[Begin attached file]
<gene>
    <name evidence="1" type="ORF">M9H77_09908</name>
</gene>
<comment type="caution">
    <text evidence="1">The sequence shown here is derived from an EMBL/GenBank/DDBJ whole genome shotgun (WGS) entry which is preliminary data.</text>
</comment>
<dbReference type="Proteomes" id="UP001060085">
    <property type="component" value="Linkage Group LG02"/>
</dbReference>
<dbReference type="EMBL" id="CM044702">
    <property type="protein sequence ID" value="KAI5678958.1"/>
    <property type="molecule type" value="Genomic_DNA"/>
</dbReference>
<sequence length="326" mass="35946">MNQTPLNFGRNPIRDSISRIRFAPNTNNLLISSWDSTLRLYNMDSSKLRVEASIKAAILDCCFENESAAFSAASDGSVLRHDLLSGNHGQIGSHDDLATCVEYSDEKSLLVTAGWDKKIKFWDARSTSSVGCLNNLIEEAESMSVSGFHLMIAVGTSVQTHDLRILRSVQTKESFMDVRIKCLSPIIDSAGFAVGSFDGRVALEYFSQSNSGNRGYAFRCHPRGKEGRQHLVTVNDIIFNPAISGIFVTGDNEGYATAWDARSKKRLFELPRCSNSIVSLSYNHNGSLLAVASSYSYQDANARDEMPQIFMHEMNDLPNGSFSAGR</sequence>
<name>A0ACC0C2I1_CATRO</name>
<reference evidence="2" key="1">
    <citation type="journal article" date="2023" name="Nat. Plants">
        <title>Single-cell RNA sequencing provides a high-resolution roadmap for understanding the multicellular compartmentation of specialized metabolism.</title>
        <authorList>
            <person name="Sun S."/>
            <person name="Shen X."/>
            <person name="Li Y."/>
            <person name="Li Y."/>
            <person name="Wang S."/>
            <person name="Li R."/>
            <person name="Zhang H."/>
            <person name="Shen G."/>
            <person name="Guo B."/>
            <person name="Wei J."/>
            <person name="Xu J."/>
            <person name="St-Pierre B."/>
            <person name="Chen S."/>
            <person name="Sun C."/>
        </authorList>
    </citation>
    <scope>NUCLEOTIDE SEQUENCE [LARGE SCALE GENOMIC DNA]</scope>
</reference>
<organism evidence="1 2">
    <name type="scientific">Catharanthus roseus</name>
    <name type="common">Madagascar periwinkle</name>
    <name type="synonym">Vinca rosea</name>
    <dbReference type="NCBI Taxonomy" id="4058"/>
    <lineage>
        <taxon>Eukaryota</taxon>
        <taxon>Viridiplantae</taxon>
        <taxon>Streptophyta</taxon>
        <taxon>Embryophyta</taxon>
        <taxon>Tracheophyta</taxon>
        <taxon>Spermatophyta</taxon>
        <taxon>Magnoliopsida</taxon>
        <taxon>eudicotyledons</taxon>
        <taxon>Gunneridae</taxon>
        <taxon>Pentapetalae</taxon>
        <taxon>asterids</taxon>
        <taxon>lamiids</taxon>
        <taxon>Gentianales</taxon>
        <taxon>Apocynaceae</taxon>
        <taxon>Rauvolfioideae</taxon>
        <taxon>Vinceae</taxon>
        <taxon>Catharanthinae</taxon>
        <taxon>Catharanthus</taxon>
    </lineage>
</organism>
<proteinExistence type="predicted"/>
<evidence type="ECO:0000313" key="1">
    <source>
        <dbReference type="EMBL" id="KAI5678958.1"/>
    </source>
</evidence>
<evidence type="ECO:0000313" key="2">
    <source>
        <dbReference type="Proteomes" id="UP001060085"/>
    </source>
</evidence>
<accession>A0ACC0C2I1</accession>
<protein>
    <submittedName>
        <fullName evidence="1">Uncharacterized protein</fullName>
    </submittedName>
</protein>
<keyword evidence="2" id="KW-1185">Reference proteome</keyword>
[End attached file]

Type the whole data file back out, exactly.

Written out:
<gene>
    <name evidence="1" type="ORF">M9H77_09908</name>
</gene>
<comment type="caution">
    <text evidence="1">The sequence shown here is derived from an EMBL/GenBank/DDBJ whole genome shotgun (WGS) entry which is preliminary data.</text>
</comment>
<dbReference type="Proteomes" id="UP001060085">
    <property type="component" value="Linkage Group LG02"/>
</dbReference>
<dbReference type="EMBL" id="CM044702">
    <property type="protein sequence ID" value="KAI5678958.1"/>
    <property type="molecule type" value="Genomic_DNA"/>
</dbReference>
<sequence length="326" mass="35946">MNQTPLNFGRNPIRDSISRIRFAPNTNNLLISSWDSTLRLYNMDSSKLRVEASIKAAILDCCFENESAAFSAASDGSVLRHDLLSGNHGQIGSHDDLATCVEYSDEKSLLVTAGWDKKIKFWDARSTSSVGCLNNLIEEAESMSVSGFHLMIAVGTSVQTHDLRILRSVQTKESFMDVRIKCLSPIIDSAGFAVGSFDGRVALEYFSQSNSGNRGYAFRCHPRGKEGRQHLVTVNDIIFNPAISGIFVTGDNEGYATAWDARSKKRLFELPRCSNSIVSLSYNHNGSLLAVASSYSYQDANARDEMPQIFMHEMNDLPNGSFSAGR</sequence>
<name>A0ACC0C2I1_CATRO</name>
<reference evidence="2" key="1">
    <citation type="journal article" date="2023" name="Nat. Plants">
        <title>Single-cell RNA sequencing provides a high-resolution roadmap for understanding the multicellular compartmentation of specialized metabolism.</title>
        <authorList>
            <person name="Sun S."/>
            <person name="Shen X."/>
            <person name="Li Y."/>
            <person name="Li Y."/>
            <person name="Wang S."/>
            <person name="Li R."/>
            <person name="Zhang H."/>
            <person name="Shen G."/>
            <person name="Guo B."/>
            <person name="Wei J."/>
            <person name="Xu J."/>
            <person name="St-Pierre B."/>
            <person name="Chen S."/>
            <person name="Sun C."/>
        </authorList>
    </citation>
    <scope>NUCLEOTIDE SEQUENCE [LARGE SCALE GENOMIC DNA]</scope>
</reference>
<organism evidence="1 2">
    <name type="scientific">Catharanthus roseus</name>
    <name type="common">Madagascar periwinkle</name>
    <name type="synonym">Vinca rosea</name>
    <dbReference type="NCBI Taxonomy" id="4058"/>
    <lineage>
        <taxon>Eukaryota</taxon>
        <taxon>Viridiplantae</taxon>
        <taxon>Streptophyta</taxon>
        <taxon>Embryophyta</taxon>
        <taxon>Tracheophyta</taxon>
        <taxon>Spermatophyta</taxon>
        <taxon>Magnoliopsida</taxon>
        <taxon>eudicotyledons</taxon>
        <taxon>Gunneridae</taxon>
        <taxon>Pentapetalae</taxon>
        <taxon>asterids</taxon>
        <taxon>lamiids</taxon>
        <taxon>Gentianales</taxon>
        <taxon>Apocynaceae</taxon>
        <taxon>Rauvolfioideae</taxon>
        <taxon>Vinceae</taxon>
        <taxon>Catharanthinae</taxon>
        <taxon>Catharanthus</taxon>
    </lineage>
</organism>
<proteinExistence type="predicted"/>
<evidence type="ECO:0000313" key="1">
    <source>
        <dbReference type="EMBL" id="KAI5678958.1"/>
    </source>
</evidence>
<evidence type="ECO:0000313" key="2">
    <source>
        <dbReference type="Proteomes" id="UP001060085"/>
    </source>
</evidence>
<accession>A0ACC0C2I1</accession>
<protein>
    <submittedName>
        <fullName evidence="1">Uncharacterized protein</fullName>
    </submittedName>
</protein>
<keyword evidence="2" id="KW-1185">Reference proteome</keyword>